Kelcy Mae is a wandering soul throughout Ever More Nest’s debut album The Place That You Call Home. Ever More Nest is the passion project of the New Orleans-based singer-songwriter who called on several esteemed musicians, including producer Neilson Hubbard, and took to Music City to create a contemplative narrative. Over the course of 10 tracks, Kelcy Wilburn (who performs under the name Kelcy Mae) stretches her imagination, causing a rippling effect that forces the listener’s mind to expand as well.
She opens the project with a series of introspective thoughts poured into “Unraveling,” where she observes the world and her place in it. “How many times I have walked this path just to turn around and walk it on back … / … how do you know which way to go,” she ponders over a dreamlike melody where the drums create an effect of marchers in the background. There’s a peaceful spirit that Wilburn carries through the album, even in the midst of dark lyrics such as “I’ve got my regrets, still there’s something I ain’t never said / I think I’m a failure and I’d rather be dead.” Yet she still paints pretty pictures in one’s mind with melodies that calmingly blend Americana and country in a manner that feels personal, like the visions she brings to life through the green trees in “North Mississippi,” or a “house on a ridge with a great mountain view” and an image of physically shooting for the stars as she details “I knew it’d be hard, but I still I took my aim at the night and pulled back the hammer at the first sign of light” on “Town with One Horse.”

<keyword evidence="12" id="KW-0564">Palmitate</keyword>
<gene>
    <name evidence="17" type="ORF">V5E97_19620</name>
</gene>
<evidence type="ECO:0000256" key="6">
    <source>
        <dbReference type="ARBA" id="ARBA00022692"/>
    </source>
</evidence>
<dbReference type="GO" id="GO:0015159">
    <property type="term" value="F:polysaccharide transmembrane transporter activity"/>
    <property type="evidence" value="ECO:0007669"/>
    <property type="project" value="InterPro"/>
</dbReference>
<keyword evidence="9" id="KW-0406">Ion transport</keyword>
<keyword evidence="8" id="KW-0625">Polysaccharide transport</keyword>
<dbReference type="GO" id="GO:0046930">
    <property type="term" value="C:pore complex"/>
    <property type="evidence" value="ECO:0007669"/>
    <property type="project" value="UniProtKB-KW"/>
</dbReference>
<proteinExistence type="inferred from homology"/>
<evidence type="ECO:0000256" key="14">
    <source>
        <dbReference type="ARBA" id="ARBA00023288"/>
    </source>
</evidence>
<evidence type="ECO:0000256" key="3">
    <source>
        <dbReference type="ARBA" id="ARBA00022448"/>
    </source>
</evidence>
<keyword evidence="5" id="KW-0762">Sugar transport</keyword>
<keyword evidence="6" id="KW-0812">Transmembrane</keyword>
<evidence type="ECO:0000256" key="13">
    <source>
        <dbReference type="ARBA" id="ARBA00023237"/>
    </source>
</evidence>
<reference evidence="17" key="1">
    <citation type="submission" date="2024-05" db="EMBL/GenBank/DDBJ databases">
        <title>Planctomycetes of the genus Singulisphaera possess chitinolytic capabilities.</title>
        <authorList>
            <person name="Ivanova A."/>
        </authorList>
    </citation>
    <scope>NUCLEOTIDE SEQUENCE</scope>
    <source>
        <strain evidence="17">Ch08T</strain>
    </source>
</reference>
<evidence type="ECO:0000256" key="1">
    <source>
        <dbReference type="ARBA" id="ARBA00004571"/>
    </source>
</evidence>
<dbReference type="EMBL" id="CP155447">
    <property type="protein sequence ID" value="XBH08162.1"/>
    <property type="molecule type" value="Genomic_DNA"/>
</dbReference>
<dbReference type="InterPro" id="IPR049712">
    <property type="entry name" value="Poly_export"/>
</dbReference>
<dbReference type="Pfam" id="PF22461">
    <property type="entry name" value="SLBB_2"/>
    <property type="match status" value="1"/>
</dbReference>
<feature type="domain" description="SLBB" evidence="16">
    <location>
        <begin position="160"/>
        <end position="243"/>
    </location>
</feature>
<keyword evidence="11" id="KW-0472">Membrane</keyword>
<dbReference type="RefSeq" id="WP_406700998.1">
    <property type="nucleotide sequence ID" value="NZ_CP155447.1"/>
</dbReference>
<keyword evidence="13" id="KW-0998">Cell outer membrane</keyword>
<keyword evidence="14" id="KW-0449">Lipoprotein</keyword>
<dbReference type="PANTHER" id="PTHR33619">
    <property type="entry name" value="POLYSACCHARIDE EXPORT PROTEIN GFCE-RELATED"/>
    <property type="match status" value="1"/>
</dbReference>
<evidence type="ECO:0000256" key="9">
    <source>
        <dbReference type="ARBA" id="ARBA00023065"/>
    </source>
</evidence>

Wilburn grew up in Louisiana and uses her roots to put the idea of home into a grander context, like when detailing the lake and trees that surround her while feeling “settled and restless” on “North Mississippi.” But the Shreveport native dives even deeper in “Broken Bones,” capturing magic and also profound sadness as she explains “nothing can break your heart quite like the place that you call home … life is all rainbows and pain and sometimes the colors just aren’t the same after an extraordinary rain,” evoking sincere emotion over a gentle piano and fiddle. She adds a dark mood with “Gimme That,” a brooding number that details the temptation of show business and the glamour of “the skyline full of dollar signs and good times.”
Wilburn expresses a true vulnerability throughout the project, such as when she admits that she feels out of control on “Major Tom” or conveys how it feels to settle on “Town with One Horse,” telling the story of a woman with “fire in her eyes” longing for the American dream while the person she desires only wants for “whiskey and women,” creating a modern version of a classic country song where Grand Ole Opry fiddle player Eamon McLoughlin shines.
Wilburn was inspired to name her brilliant brainchild Ever More Nest based on a quote from a poem by Mary Ann Samyn connecting to its sense of nostalgia, space and time. She infused that complex notion into The Place That You Call Home, a beautiful tapestry weaved from thought-provoking messages and Wilburn’s honest soul.